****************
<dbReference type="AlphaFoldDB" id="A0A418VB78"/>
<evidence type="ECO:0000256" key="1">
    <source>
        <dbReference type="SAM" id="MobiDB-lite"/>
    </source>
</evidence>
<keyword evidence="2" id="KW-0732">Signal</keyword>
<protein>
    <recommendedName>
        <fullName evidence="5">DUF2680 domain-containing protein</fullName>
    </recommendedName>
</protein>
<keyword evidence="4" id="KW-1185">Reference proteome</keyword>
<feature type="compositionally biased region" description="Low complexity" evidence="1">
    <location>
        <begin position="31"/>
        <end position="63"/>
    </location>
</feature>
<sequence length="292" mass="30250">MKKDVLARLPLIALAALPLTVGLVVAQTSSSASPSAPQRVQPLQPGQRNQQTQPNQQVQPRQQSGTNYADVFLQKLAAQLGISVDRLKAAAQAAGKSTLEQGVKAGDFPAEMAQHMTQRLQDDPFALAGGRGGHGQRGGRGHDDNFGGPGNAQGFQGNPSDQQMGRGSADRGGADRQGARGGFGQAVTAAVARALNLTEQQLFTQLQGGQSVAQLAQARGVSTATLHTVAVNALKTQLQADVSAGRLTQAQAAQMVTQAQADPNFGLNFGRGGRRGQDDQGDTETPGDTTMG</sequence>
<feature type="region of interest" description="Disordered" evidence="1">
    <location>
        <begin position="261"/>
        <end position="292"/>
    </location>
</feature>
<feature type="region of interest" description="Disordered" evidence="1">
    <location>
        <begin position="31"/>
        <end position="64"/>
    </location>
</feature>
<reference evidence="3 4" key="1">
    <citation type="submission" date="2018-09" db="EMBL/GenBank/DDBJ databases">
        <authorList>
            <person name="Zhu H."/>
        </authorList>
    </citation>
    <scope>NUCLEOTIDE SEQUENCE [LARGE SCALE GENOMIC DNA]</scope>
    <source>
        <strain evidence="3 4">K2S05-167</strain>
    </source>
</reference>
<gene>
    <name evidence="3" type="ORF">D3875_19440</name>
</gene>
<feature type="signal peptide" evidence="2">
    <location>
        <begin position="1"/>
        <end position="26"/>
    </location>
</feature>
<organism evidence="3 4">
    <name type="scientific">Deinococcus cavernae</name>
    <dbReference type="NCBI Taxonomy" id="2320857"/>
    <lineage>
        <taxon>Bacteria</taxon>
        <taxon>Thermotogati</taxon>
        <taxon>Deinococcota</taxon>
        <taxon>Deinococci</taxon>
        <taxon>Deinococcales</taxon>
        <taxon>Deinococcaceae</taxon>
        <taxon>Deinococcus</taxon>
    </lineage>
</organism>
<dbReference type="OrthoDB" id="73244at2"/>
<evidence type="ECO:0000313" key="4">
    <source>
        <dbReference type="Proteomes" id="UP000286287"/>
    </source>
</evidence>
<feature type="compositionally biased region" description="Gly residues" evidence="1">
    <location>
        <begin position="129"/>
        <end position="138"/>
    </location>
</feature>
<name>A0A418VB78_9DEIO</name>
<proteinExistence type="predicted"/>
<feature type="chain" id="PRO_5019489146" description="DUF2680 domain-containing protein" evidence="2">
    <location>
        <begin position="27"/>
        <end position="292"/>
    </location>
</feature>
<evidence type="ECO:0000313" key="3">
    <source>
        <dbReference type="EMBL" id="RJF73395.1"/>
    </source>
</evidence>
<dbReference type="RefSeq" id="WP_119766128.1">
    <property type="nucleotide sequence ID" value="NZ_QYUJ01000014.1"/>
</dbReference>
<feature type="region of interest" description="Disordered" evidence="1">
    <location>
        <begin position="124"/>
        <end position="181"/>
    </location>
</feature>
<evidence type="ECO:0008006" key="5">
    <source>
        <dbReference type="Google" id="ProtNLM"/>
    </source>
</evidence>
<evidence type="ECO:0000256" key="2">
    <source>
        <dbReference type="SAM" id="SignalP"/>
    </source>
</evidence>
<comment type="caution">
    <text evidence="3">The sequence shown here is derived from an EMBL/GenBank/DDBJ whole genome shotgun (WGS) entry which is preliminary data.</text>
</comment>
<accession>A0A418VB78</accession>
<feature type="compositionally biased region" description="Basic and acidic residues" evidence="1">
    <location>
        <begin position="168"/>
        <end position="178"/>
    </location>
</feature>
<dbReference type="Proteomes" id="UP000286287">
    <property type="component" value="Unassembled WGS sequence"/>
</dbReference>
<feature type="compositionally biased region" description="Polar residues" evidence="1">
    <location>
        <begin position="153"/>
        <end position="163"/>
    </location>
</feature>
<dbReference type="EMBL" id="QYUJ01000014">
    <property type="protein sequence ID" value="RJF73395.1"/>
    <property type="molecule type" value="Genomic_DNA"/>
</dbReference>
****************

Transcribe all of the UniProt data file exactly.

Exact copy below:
<dbReference type="AlphaFoldDB" id="A0A418VB78"/>
<evidence type="ECO:0000256" key="1">
    <source>
        <dbReference type="SAM" id="MobiDB-lite"/>
    </source>
</evidence>
<keyword evidence="2" id="KW-0732">Signal</keyword>
<protein>
    <recommendedName>
        <fullName evidence="5">DUF2680 domain-containing protein</fullName>
    </recommendedName>
</protein>
<keyword evidence="4" id="KW-1185">Reference proteome</keyword>
<feature type="compositionally biased region" description="Low complexity" evidence="1">
    <location>
        <begin position="31"/>
        <end position="63"/>
    </location>
</feature>
<sequence length="292" mass="30250">MKKDVLARLPLIALAALPLTVGLVVAQTSSSASPSAPQRVQPLQPGQRNQQTQPNQQVQPRQQSGTNYADVFLQKLAAQLGISVDRLKAAAQAAGKSTLEQGVKAGDFPAEMAQHMTQRLQDDPFALAGGRGGHGQRGGRGHDDNFGGPGNAQGFQGNPSDQQMGRGSADRGGADRQGARGGFGQAVTAAVARALNLTEQQLFTQLQGGQSVAQLAQARGVSTATLHTVAVNALKTQLQADVSAGRLTQAQAAQMVTQAQADPNFGLNFGRGGRRGQDDQGDTETPGDTTMG</sequence>
<feature type="region of interest" description="Disordered" evidence="1">
    <location>
        <begin position="261"/>
        <end position="292"/>
    </location>
</feature>
<feature type="region of interest" description="Disordered" evidence="1">
    <location>
        <begin position="31"/>
        <end position="64"/>
    </location>
</feature>
<reference evidence="3 4" key="1">
    <citation type="submission" date="2018-09" db="EMBL/GenBank/DDBJ databases">
        <authorList>
            <person name="Zhu H."/>
        </authorList>
    </citation>
    <scope>NUCLEOTIDE SEQUENCE [LARGE SCALE GENOMIC DNA]</scope>
    <source>
        <strain evidence="3 4">K2S05-167</strain>
    </source>
</reference>
<gene>
    <name evidence="3" type="ORF">D3875_19440</name>
</gene>
<feature type="signal peptide" evidence="2">
    <location>
        <begin position="1"/>
        <end position="26"/>
    </location>
</feature>
<organism evidence="3 4">
    <name type="scientific">Deinococcus cavernae</name>
    <dbReference type="NCBI Taxonomy" id="2320857"/>
    <lineage>
        <taxon>Bacteria</taxon>
        <taxon>Thermotogati</taxon>
        <taxon>Deinococcota</taxon>
        <taxon>Deinococci</taxon>
        <taxon>Deinococcales</taxon>
        <taxon>Deinococcaceae</taxon>
        <taxon>Deinococcus</taxon>
    </lineage>
</organism>
<dbReference type="OrthoDB" id="73244at2"/>
<evidence type="ECO:0000313" key="4">
    <source>
        <dbReference type="Proteomes" id="UP000286287"/>
    </source>
</evidence>
<feature type="compositionally biased region" description="Gly residues" evidence="1">
    <location>
        <begin position="129"/>
        <end position="138"/>
    </location>
</feature>
<name>A0A418VB78_9DEIO</name>
<proteinExistence type="predicted"/>
<feature type="chain" id="PRO_5019489146" description="DUF2680 domain-containing protein" evidence="2">
    <location>
        <begin position="27"/>
        <end position="292"/>
    </location>
</feature>
<evidence type="ECO:0000313" key="3">
    <source>
        <dbReference type="EMBL" id="RJF73395.1"/>
    </source>
</evidence>
<dbReference type="RefSeq" id="WP_119766128.1">
    <property type="nucleotide sequence ID" value="NZ_QYUJ01000014.1"/>
</dbReference>
<feature type="region of interest" description="Disordered" evidence="1">
    <location>
        <begin position="124"/>
        <end position="181"/>
    </location>
</feature>
<evidence type="ECO:0008006" key="5">
    <source>
        <dbReference type="Google" id="ProtNLM"/>
    </source>
</evidence>
<evidence type="ECO:0000256" key="2">
    <source>
        <dbReference type="SAM" id="SignalP"/>
    </source>
</evidence>
<comment type="caution">
    <text evidence="3">The sequence shown here is derived from an EMBL/GenBank/DDBJ whole genome shotgun (WGS) entry which is preliminary data.</text>
</comment>
<accession>A0A418VB78</accession>
<feature type="compositionally biased region" description="Basic and acidic residues" evidence="1">
    <location>
        <begin position="168"/>
        <end position="178"/>
    </location>
</feature>
<dbReference type="Proteomes" id="UP000286287">
    <property type="component" value="Unassembled WGS sequence"/>
</dbReference>
<feature type="compositionally biased region" description="Polar residues" evidence="1">
    <location>
        <begin position="153"/>
        <end position="163"/>
    </location>
</feature>
<dbReference type="EMBL" id="QYUJ01000014">
    <property type="protein sequence ID" value="RJF73395.1"/>
    <property type="molecule type" value="Genomic_DNA"/>
</dbReference>